Mystery plants for the week of April 27, 2020
I would recommend planting 3 out of the 4 mystery plants for the week.
April 28 – Asarum splendens or Chinese ginger is this beautiful evergreen groundcover for the shade.
Excuse the white flowers in the picture. The groundcover was growing beneath a viburnum which was shedding some blossoms and I didn’t even pay attention to it. Some of you thought the groundcover had white flowers! Oops, it does not. The flowers of Asarum can be quite showy, but you rarely see them unless you go looking for them. They are small and dark colored, and are hidden beneath the foliage.
You aren’t growing Asarum for flowers, but for the foliage. Asarum is a family of plants commonly called ginger. There are about 70 different species, with some being native to the US, while others are not.
Some are evergreen and some die back each winter. Some are solid green, and others are variegated. Almost all of them do well in shade to partial shade and are low growing. Asarum canadense is the native wild ginger. It is deciduous. Asarum virginicum is an evergreen native.
April 29 – Laurentia fluviatilis or Blue Star Creeper is the name of this ground-hugging perennial groundcover.
I first learned it as Pratia. It has tiny leaves and small blue flowers which have spread out into my lawn. I like the combination of flowers and lawn and it is so low growing that the mower does not impact it.
It blooms for about 8 weeks or so from mid-spring to early summer. I have it growing in partial sun and it is happy. It takes foot traffic easily. There is a white flowering form as well. It would also be amazing around stepping stones.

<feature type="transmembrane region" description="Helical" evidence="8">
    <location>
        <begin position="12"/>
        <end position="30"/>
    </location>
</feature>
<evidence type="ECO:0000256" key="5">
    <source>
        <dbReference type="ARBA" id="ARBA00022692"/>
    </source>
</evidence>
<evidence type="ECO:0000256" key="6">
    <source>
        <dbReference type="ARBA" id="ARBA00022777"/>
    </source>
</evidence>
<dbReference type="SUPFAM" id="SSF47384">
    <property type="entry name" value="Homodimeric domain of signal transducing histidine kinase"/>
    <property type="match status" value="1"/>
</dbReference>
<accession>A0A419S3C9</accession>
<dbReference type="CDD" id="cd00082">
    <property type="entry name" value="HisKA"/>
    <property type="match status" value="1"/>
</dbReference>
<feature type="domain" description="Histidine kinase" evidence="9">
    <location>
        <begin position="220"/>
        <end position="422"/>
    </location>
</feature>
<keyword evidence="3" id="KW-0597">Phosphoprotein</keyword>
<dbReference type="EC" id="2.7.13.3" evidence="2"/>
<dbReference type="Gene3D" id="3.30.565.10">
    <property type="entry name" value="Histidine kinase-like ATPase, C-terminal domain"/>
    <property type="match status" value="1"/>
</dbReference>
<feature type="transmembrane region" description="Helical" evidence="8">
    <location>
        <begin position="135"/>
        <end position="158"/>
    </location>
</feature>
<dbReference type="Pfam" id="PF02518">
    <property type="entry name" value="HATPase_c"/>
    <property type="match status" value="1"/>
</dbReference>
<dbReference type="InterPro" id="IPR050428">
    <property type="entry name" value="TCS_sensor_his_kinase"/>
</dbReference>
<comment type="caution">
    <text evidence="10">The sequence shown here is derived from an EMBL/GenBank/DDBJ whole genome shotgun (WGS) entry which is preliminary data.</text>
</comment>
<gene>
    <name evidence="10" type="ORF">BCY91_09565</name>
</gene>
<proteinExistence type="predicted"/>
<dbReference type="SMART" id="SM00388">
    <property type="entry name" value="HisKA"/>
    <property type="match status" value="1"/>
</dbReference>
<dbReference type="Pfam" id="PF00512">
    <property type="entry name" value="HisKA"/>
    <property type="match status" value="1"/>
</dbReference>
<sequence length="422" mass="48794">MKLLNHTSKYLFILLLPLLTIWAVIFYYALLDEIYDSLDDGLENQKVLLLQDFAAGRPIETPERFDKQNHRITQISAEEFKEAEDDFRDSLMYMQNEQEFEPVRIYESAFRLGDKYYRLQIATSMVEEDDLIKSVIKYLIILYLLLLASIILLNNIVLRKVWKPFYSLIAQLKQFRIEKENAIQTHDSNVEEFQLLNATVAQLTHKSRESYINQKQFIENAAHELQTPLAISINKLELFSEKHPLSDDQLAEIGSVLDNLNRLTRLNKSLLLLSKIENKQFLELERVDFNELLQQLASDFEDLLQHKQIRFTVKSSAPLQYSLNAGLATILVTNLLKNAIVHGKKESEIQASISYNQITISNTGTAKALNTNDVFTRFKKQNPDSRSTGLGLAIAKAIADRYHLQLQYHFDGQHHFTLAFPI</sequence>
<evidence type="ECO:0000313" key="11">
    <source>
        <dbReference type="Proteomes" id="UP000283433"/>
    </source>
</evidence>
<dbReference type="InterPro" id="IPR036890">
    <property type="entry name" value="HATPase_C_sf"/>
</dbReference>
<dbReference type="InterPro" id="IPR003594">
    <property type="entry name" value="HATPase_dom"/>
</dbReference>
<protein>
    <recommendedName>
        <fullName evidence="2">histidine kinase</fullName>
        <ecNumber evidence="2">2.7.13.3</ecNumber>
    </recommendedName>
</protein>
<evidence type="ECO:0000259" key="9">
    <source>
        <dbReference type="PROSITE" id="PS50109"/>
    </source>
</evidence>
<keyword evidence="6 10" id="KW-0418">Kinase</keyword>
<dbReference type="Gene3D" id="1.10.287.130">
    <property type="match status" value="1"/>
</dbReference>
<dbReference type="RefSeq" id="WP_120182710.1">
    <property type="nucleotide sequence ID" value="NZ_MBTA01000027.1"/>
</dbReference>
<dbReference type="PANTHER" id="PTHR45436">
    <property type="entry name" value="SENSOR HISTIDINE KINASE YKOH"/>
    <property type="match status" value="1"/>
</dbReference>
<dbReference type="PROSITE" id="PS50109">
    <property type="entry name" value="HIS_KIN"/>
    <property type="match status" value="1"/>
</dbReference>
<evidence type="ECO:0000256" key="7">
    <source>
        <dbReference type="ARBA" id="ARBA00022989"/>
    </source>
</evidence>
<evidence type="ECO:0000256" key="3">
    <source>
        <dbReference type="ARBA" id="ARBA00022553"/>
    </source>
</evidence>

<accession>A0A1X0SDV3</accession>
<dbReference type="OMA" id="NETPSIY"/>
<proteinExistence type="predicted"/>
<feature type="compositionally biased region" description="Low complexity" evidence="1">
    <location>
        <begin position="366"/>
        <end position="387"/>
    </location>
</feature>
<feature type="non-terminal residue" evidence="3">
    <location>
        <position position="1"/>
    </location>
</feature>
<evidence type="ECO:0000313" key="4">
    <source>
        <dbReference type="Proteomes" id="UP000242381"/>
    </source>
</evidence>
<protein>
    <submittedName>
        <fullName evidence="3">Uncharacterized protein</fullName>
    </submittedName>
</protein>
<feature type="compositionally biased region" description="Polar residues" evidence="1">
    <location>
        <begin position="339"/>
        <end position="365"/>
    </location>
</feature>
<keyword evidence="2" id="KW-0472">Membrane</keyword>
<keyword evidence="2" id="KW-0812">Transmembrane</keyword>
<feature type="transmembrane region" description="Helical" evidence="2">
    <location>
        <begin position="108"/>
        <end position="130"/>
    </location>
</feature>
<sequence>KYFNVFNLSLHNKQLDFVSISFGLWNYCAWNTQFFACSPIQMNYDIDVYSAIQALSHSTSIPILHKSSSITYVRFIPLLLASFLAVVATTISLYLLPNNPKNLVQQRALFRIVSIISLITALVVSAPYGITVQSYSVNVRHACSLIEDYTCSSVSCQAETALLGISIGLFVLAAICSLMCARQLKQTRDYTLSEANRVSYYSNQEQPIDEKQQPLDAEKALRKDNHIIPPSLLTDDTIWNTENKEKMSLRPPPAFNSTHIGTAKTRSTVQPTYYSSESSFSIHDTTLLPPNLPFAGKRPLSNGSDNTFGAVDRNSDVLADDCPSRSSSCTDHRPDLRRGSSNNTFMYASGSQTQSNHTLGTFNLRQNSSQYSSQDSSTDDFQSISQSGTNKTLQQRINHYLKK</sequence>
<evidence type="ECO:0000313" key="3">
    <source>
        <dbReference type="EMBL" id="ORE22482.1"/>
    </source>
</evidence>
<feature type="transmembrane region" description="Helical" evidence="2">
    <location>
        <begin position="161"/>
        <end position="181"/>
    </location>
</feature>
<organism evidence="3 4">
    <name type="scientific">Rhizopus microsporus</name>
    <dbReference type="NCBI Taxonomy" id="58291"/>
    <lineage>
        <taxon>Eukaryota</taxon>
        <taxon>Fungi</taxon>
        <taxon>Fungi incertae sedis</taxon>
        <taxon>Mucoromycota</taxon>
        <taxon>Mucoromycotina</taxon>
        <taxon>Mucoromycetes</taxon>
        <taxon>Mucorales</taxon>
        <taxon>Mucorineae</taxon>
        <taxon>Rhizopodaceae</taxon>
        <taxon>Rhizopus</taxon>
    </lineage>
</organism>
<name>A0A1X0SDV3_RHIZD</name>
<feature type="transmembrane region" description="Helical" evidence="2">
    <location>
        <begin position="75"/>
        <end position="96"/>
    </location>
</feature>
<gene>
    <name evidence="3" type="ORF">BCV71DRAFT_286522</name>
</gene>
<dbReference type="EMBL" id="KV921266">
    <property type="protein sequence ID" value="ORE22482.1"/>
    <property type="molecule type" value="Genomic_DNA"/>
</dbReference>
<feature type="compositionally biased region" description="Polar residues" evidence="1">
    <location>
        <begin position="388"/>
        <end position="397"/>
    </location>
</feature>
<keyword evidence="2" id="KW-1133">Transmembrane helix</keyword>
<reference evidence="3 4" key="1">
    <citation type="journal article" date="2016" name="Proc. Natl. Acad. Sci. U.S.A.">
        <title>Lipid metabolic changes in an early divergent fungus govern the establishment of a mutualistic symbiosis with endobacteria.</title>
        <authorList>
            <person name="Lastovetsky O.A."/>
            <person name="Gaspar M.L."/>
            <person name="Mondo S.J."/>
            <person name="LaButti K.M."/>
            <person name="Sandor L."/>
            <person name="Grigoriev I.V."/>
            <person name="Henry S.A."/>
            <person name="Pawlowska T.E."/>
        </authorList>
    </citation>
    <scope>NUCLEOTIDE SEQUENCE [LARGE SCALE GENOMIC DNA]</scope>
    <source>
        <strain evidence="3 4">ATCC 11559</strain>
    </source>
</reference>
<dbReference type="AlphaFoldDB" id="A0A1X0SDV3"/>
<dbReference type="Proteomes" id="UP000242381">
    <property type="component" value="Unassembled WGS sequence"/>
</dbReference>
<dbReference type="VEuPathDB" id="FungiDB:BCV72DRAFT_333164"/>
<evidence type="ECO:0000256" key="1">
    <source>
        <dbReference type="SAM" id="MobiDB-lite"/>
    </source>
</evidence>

April 30 Houttuynia cordata– chameleon plant, is a deciduous groundcover that will grow in sun or shade.
It can be invasive, especially in moist, well-amended soils. There are two varieties—one has solid green leaves
while the other has variegated foliage. The more sunlight it receives, the more colors you will see in the variegated plant. Many gardeners detest this plant, while a few actually like it. It spreads by underground rhizomes. It blooms in late April through May. Many find the “aromatic” foliage off-putting, but believe it or not, it is actually eaten in China and Vietnam! Some of you guessed wild violets, which the foliage does resemble. Violets have a pansy-like blossom
while houttuynia has a four-pointed white bloom.
May 3 – Blue Daze or Evolvulus glomeratus is the name of this sun loving annual with beautiful sky-blue flowers.
It is actually a member of the morning-glory family. Native to Brazil, the plant has loosely trailing stems which makes it a nice addition to a hanging basket or as a low growing annual.
The flowers often close at night. It does well with average water in full sun to partial shade. Blue is a rare color in bedding plants, which makes it even more attractive.
Now you know 4 more plants! Happy Gardening.